Much of the existing literature on happiness in Japan has been produced in the field of economics and psychology and is quantitative in nature. Here, for the first time, a group of anthropologists and sociologists jointly analyze the state of happiness and unhappiness in Japan among varying social groups in its physical, interpersonal, existential and structural dimensions, offering new insights into fundamental issues.
This book investigates the connections between sociostructural aspects, individual agency and happiness in contemporary Japan from a life course perspective. The contributors examine quantitative and qualitative empirical data on the processes that impact how happiness and well-being are envisioned, crafted, and debated in Japan across the life-cycle. Therefore, the book discusses the shifting notions of happiness during people’s lives from birth to death, analyzing the age group-specific experiences while taking into consideration people’s life trajectories and historical changes. It points out recent developments in regards to demographic change, late marriage, and the changing labor market and focuses on their significant impact on the well-being of Japanese people. In particular it highlights the interdependencies of lives within the family and how families are collaborating for the purpose of maintaining or enhancing the happiness of its members.
Broadening our understanding of the multidimensionality of happiness in Japan, this book will be of interest to students and scholars of Japanese Studies, Anthropology, and Sociology.
Table of Contents
Introduction: Making sense of happiness in "unhappy Japan"
Barbara Holthus and Wolfram Manzenreiter
Part I: Childhood and Youth
1. Tanoshikatta ne? Learning to be happy in Japanese preschools Eyal Ben-Ari
2. "Because I feel happy": Japanese first graders’ views about schooling and well-being Yoko Yamamoto
3. "Unhappy" and isolated youth in the midst of social change: Representations and subjective experiences of hikikomori in contemporary Japan Sachiko Horiguchi
4. Anxious, stress, and yet satisfied? The puzzle of subjective well-being among young adults in Japan Carola Hommerich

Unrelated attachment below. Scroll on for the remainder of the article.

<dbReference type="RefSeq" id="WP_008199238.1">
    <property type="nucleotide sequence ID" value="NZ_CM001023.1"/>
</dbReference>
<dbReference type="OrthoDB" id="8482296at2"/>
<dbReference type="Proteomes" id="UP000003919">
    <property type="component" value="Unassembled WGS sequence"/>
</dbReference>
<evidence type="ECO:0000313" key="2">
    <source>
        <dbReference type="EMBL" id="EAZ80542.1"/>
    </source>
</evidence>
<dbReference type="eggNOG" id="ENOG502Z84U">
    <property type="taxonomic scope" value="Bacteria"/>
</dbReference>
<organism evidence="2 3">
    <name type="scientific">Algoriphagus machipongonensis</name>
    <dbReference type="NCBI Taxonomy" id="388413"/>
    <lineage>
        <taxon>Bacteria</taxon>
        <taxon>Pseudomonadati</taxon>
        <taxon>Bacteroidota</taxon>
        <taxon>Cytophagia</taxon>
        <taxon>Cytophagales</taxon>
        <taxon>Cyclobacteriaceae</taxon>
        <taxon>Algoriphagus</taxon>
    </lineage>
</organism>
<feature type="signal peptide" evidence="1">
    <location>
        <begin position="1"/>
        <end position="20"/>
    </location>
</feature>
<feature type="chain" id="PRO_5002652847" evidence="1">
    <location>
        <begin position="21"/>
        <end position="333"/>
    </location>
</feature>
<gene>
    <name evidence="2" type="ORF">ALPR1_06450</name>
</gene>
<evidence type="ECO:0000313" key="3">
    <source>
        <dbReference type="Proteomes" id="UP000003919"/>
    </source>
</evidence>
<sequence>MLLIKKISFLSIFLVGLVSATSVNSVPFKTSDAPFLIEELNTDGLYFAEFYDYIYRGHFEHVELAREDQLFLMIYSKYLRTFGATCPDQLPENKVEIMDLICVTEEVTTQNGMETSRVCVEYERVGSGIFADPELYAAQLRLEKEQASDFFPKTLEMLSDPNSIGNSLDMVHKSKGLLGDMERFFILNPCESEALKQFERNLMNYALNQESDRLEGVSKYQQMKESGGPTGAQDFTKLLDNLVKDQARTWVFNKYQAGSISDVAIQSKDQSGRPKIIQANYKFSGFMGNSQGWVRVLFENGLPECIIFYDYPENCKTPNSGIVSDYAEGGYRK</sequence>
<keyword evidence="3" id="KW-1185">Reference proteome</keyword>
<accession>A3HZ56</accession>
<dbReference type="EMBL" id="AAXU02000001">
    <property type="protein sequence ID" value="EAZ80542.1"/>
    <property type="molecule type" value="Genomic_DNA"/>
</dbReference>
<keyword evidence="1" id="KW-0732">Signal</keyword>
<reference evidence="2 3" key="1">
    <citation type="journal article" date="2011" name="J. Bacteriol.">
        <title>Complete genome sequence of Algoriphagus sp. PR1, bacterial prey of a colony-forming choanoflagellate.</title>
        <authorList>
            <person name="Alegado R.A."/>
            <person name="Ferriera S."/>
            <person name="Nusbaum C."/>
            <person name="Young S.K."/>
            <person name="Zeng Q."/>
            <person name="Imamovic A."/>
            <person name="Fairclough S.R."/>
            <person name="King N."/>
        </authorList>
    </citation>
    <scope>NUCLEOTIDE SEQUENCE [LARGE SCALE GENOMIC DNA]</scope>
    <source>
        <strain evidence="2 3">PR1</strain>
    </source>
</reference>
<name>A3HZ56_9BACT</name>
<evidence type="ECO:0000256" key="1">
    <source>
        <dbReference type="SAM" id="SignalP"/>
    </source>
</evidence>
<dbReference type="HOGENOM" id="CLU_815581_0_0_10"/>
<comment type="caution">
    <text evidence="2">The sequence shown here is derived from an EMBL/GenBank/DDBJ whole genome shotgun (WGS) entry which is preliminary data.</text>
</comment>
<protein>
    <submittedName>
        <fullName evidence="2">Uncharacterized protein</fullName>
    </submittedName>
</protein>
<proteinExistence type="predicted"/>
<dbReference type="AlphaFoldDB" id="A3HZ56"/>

Part II: Adulthood
5. Being happy as a woman: The promise of happiness for middle class housewives in Japan Ofra Goldstein-Gidoni
6. The well-being of single mothers in Japan James M. Raymo
7. Happiness at work? Marital happiness among Japanese housewives and employed wives Mary C. Brinton
8. The happiness of Japanese academics: Findings from job satisfaction surveys in 1992 and 2007 Theresa Aichinger, Peter Fankhauser, and Roger Goodman
9. Dilemma of fatherhood: The meaning of work, family, and happiness for salaried male Japanese workers Futoshi Taga
Part III: Old age
10. Happiness pursued, abandoned, dreamed of, and stumbled upon: An analysis of twenty Japanese lives over 20 years Gordon Mathews
11. Senior volunteers and post-retirement well-being in Japan Satsuki Kawano
12. Well-being and decision-making towards the end of life: Living wills in Japan Celia Spoden
13. Fear of solitary death in Japan’s aging society Tim Tiefenbach and Florian Kohlbacher
14. Reconsidering the four dimensions of happiness across the life course in Japan Wolfram Manzenreiter and Barbara Holthus
Barbara Holthus is Assistant Professor at the Department of East Asian Studies, University of Vienna, Austria. Her most recent publications include Parental Well-Being in Japan (2015) and a co-edited volume on Happiness and the Good Life in Japan (Routledge 2017).
Wolfram Manzenreiter is Professor of Japanese Studies at the University of Vienna, Austria. His most recent publications include Sport and Body Politics in Japan (Routledge 2014) and the co-edited volume on Happiness and the Good Life in Japan (Routledge 2017).